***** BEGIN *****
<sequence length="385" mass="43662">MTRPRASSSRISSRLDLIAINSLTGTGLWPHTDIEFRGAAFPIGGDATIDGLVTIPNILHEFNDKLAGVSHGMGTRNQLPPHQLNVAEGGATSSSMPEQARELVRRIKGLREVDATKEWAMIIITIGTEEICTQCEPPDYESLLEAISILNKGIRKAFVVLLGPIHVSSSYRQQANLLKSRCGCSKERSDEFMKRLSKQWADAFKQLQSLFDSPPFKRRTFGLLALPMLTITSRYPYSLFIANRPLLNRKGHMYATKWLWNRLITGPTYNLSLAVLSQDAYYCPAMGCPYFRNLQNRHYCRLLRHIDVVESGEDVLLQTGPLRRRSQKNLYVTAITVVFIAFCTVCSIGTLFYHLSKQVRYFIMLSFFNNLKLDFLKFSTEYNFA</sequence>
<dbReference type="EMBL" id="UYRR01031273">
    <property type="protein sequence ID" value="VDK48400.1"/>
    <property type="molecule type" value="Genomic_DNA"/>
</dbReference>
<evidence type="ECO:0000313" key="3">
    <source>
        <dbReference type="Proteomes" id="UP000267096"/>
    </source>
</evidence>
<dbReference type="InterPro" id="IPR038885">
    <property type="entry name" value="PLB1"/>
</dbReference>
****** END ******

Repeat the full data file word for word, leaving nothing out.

<sequence length="385" mass="43662">MTRPRASSSRISSRLDLIAINSLTGTGLWPHTDIEFRGAAFPIGGDATIDGLVTIPNILHEFNDKLAGVSHGMGTRNQLPPHQLNVAEGGATSSSMPEQARELVRRIKGLREVDATKEWAMIIITIGTEEICTQCEPPDYESLLEAISILNKGIRKAFVVLLGPIHVSSSYRQQANLLKSRCGCSKERSDEFMKRLSKQWADAFKQLQSLFDSPPFKRRTFGLLALPMLTITSRYPYSLFIANRPLLNRKGHMYATKWLWNRLITGPTYNLSLAVLSQDAYYCPAMGCPYFRNLQNRHYCRLLRHIDVVESGEDVLLQTGPLRRRSQKNLYVTAITVVFIAFCTVCSIGTLFYHLSKQVRYFIMLSFFNNLKLDFLKFSTEYNFA</sequence>
<dbReference type="EMBL" id="UYRR01031273">
    <property type="protein sequence ID" value="VDK48400.1"/>
    <property type="molecule type" value="Genomic_DNA"/>
</dbReference>
<evidence type="ECO:0000313" key="3">
    <source>
        <dbReference type="Proteomes" id="UP000267096"/>
    </source>
</evidence>
<dbReference type="InterPro" id="IPR038885">
    <property type="entry name" value="PLB1"/>
</dbReference>